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Reserve has to bank on more than good luck

| 24.01,12. 01:17 AM |


Reserve has to bank on more than good luck

January 24, 2012

As the world of commerce again threatens to unravel with the Greeks dressing up for the latest instalment of their tragedy, most of us have been too busy to notice, firing up the barbie in preparation for this year's

As we are constantly reminded, we have every reason to be smug, so why not indulge in a bit of jingoistic flag waving? Our economy is still growing. Our national debt is low. And our Reserve Bank has plenty of ammunition in the tank should it need to cut interest rates.

Those three things combined make us a rarity in the developed world, and a good reason as to why Australia still has a AAA credit rating.
But if ever there was proof that economics, dismal as it may be, is an evolving science, it is the manner in which the whims and fears of those controlling global capital flows could be jeopardising our ability to manage our future.
For our good luck trinity is being countermanded by a triad of opposing forces that this year will weigh heavily on the Reserve
Bank and its ability to kick life into the economy through looser monetary policy.
Our dollar, once among the most volatile of global currencies, obstinately refuses to give ground. Our banks have made it clear they will act independently of any moves in official interest rate. And our federal government has steadfastly refused to countenance anything other than a tight fiscal stance so that it can deliver a budget surplus.
Those three factors could force the Reserve Bank to cut rates far more aggressively than it ordinarily would have in the past, should the need for economic stimulus arise. That effectively diminishes the amount of ammunition our central bank has in the locker.
Ever since the Aussie dollar was floated in 1983, it has assumed the role as principle shock absorber between the domestic economy and the globe.
Strong global growth meant higher commodity prices, and punters would pile on board pushing the Aussie higher. The first whiff of trouble and there would be a stampede for the parachutes. In the dark days of 2008, it plumbed US60¢.
That gyrating currency enabled rapid adjustment. A weaker dollar would lift the competitiveness of domestic industries, instantly make our exports cheaper and lift export revenues in local dollars.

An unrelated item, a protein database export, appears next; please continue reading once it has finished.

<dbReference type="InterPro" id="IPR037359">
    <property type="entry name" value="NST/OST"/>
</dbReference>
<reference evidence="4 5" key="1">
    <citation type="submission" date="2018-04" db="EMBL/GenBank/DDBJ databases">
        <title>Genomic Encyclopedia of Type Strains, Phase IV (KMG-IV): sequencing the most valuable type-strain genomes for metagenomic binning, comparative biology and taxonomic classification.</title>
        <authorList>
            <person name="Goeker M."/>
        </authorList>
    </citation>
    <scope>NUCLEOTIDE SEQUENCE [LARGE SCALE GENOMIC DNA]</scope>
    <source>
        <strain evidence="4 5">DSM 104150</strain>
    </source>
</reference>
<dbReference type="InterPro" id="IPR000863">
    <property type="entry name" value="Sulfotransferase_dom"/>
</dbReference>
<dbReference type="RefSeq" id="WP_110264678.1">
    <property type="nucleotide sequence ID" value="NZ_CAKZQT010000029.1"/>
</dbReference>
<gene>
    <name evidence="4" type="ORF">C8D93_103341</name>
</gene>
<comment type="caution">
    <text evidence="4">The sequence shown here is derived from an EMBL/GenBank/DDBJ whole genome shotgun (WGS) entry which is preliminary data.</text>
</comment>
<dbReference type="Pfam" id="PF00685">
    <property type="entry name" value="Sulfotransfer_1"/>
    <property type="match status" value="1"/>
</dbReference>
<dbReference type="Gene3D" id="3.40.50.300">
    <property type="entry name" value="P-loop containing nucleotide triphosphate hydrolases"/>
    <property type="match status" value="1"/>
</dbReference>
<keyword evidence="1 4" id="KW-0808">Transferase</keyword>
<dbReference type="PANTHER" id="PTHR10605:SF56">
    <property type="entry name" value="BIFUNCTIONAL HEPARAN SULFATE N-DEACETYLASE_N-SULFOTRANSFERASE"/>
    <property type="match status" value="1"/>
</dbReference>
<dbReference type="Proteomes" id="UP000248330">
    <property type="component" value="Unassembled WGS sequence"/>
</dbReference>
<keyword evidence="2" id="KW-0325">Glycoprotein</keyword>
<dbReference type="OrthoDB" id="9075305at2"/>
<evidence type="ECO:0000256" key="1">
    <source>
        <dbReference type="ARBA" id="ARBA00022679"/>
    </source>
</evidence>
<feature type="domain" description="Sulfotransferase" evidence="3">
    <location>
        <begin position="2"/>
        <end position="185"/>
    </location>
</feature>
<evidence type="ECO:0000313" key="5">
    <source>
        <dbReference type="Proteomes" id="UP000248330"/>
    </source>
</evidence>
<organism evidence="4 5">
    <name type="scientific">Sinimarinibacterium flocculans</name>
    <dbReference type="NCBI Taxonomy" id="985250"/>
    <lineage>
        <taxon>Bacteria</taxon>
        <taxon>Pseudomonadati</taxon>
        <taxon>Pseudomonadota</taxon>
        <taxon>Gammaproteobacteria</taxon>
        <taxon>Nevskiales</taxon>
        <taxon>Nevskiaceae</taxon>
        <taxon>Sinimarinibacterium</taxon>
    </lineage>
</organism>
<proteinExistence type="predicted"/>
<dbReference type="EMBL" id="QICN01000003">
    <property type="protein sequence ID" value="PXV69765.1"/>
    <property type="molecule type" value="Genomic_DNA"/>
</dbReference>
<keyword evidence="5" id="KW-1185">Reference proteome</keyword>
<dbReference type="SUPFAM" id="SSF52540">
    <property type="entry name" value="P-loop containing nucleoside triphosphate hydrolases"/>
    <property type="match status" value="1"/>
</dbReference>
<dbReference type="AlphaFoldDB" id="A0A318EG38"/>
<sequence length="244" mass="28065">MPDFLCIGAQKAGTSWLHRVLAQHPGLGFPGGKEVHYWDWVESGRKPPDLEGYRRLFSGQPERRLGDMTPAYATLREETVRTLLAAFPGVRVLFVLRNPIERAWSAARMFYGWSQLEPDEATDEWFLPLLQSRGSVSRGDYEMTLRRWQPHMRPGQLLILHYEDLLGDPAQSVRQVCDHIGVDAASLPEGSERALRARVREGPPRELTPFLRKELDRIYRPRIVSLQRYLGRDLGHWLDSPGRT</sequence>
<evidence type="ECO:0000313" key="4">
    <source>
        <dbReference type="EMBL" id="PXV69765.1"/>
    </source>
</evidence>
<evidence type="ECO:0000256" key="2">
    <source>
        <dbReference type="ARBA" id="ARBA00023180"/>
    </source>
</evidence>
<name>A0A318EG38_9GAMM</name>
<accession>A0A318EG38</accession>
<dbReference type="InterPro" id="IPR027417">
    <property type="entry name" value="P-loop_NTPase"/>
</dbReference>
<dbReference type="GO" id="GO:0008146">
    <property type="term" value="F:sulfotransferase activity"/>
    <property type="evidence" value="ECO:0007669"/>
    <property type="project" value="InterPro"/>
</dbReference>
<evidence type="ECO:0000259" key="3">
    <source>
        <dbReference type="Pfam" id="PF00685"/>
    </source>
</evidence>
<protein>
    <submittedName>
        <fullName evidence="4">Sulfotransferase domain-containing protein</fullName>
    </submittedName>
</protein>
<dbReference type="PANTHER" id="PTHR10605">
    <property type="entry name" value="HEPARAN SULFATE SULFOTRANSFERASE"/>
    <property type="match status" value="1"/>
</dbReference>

During any kind of downturn, it gave domestic producers a quick kick along at the expense of consumers who could no longer afford vastly more expensive imports.
The opposite was true during strong growth periods.
In the past 18 months, however, the Aussie dollar has refused to buckle. In the final quarter of last year, commodity prices for both our main export industries - minerals and for rural goods - fell sharply.
Iron ore and coal prices fell about 25 per cent between September and the end of the year while wheat prices dropped by about the same.
The Australian dollar, however, has resolutely stuck to near-record levels. It dropped well below parity in late September and early October when the firestorm raging across the European Union sent global markets into a tizz. Even then, though, it resisted falling any further than US92¢.
But it now has regained its composure, settling just under $US1.05. At the same time, it has surged against the value of the Euro and Sterling despite ever more dire warnings from organisations such as the World Bank and the International Monetary Fund.
To some extent, the currency stability could be explained by Australia being one of the few developed nations to retain a AAA credit rating and because of our exposure to China, giving us a defacto ''safe haven'' status.
Another reason for this new found stability is the amount of capital being imported into the country to expand mining projects; decisions that were given the green light when it appeared the global economy had seen the worst of the crisis.
Whatever the reason, the lack of currency flexibility certainly increases pressure on the Reserve Bank. Rather than tinker with rates with the fine-tuning knob, it may well need to adopt a far heavier hand if it is to force a readjustment in capital flows.
But then we come to the problem of whether or not our banks will pass on any full cut.
Since 2008, the big four banks have taken every opportunity possible to plump up their lending margins, first by refusing to pass on cuts in full, then by piling on super rate rises and now again by threatening to retain all or some of the official cuts.
The Reserve Bank has attempted to dismiss the idea that commercial banks are undermining its authority and its ability to manage the economy with one official recently arguing the central bank, aware of commercial bank behaviour, takes those factors into account.
The only way to compensate, however, would be to make a bigger cut than needed to enable the banks to keep a slice, so that the desired cut can be passed through to the general economy.
The official interest rate now sits at 4.25 per cent. While that is higher than is the case with the vast bulk of other developed nations, given these renewed pressures, it may not be as comfortable a margin as we would like to believe.
To cap all this off, the federal government has committed to running a budget surplus, a gesture that is a tilt towards appeasing political ideologues rather than good economic management.

If the global economy really
does begin to unravel this year,
the fiscal and monetary policy should be working in unison, not counter to one another.


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